Did you know? Cameras are made for right-handed people.

Right-handed people like myself may have never even thought about what it’s like for a left-handed person to use a camera. But look around. When was the last time you saw a camera with the shutter button on the left? Most of the controls are on the right side. Think about what it would be like. Imagine cradling the camera and lens with the other hand. It’s awkward just to think about it. And yet, for left-handed folks, it’s a fact of life.

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Clearing up depth of field

There seems to be a lot of confusion among beginners and experienced photographers alike about what “depth of field” really is. Most people seem to know it has something to do with focus. But beyond that, it seems like a bit of a magical beast. Like most photography concepts, this one is pretty simple to understand. Read on and we’ll demystify this important subject.

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Book review: How to Use Flickr, The Digital Photography Revolution by Richard Giles

How to Use Flickr From the outside, Flickr may appear to be a simple photo-sharing site. But new members are often quickly overwhelmed by the vastness of it and there are hundreds of features and hidden gems that are sometimes only discovered after weeks or months of poking around. Flickr itself doesn’t have much in the way of a user manual, preferring instead to let people learn how to use the service by providing an elegant and self-explaining user interface and through group discussions. Attempting to bridge the gap, How to Use Flickr by Richard Giles is both a reference and a how-to guide for using Flickr. It’s also something of a tour-guide, explaining Flickr’s origins and revealing, through interviews and stories, a bit about Flickr’s diverse culture.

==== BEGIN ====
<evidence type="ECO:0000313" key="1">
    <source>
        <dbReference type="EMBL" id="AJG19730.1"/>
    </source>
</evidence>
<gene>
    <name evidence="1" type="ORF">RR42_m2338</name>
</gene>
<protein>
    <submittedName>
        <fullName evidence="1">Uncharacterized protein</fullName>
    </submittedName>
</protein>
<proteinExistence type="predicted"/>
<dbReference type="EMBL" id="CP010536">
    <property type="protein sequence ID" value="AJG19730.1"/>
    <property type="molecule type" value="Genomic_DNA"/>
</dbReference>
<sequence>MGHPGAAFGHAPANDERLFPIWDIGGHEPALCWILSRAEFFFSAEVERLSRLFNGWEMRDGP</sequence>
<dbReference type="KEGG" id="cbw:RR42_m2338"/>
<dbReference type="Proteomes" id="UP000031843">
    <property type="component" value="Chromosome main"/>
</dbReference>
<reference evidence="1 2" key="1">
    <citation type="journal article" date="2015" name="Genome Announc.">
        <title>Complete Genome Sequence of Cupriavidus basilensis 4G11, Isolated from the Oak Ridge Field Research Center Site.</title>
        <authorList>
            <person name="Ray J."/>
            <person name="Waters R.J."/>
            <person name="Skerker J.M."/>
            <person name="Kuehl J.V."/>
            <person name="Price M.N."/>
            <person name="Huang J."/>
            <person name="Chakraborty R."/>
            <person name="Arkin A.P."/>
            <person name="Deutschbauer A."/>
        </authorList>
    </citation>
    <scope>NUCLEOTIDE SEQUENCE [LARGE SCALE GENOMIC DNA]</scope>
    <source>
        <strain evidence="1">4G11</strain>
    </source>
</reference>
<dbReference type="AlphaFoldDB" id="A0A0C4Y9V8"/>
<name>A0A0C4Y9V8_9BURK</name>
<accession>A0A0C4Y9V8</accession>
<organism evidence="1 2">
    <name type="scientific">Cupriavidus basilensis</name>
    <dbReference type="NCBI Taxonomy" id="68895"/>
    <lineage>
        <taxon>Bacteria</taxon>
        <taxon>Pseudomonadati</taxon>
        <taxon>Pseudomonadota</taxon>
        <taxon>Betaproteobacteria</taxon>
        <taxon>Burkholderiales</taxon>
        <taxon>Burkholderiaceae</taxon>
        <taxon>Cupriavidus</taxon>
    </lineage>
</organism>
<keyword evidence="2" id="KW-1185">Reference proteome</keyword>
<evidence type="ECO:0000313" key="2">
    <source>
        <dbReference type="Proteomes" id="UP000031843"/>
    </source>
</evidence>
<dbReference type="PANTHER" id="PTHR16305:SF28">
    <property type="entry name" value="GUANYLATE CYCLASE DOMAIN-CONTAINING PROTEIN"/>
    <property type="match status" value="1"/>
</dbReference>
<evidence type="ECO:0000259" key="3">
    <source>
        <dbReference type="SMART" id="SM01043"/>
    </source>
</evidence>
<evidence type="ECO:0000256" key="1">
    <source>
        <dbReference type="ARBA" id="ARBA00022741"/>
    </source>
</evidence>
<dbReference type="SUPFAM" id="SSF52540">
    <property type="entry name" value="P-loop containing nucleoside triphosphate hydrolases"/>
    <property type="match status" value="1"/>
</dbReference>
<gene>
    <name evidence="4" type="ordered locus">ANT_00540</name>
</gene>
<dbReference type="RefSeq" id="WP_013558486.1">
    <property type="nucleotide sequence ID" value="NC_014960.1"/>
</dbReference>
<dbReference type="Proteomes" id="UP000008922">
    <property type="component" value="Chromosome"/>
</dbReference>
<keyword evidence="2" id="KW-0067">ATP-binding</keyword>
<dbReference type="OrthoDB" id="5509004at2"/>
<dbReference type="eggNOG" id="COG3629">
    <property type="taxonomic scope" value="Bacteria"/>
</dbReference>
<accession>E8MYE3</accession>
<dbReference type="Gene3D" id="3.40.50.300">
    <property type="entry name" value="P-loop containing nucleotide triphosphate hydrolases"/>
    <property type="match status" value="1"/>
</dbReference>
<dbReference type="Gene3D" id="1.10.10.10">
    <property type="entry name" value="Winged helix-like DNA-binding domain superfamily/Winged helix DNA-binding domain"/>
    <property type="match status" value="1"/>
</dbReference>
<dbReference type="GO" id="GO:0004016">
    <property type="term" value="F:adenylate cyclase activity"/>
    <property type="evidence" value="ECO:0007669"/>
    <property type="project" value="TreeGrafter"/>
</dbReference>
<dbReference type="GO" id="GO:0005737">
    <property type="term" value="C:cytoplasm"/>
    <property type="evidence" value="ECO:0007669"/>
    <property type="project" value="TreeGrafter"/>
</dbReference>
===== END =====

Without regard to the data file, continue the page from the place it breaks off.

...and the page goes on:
Disclosure: I am mentioned in this book several times and it features my Flickr Toys collection but I don’t make any money from its sale and I bought my own review copy.

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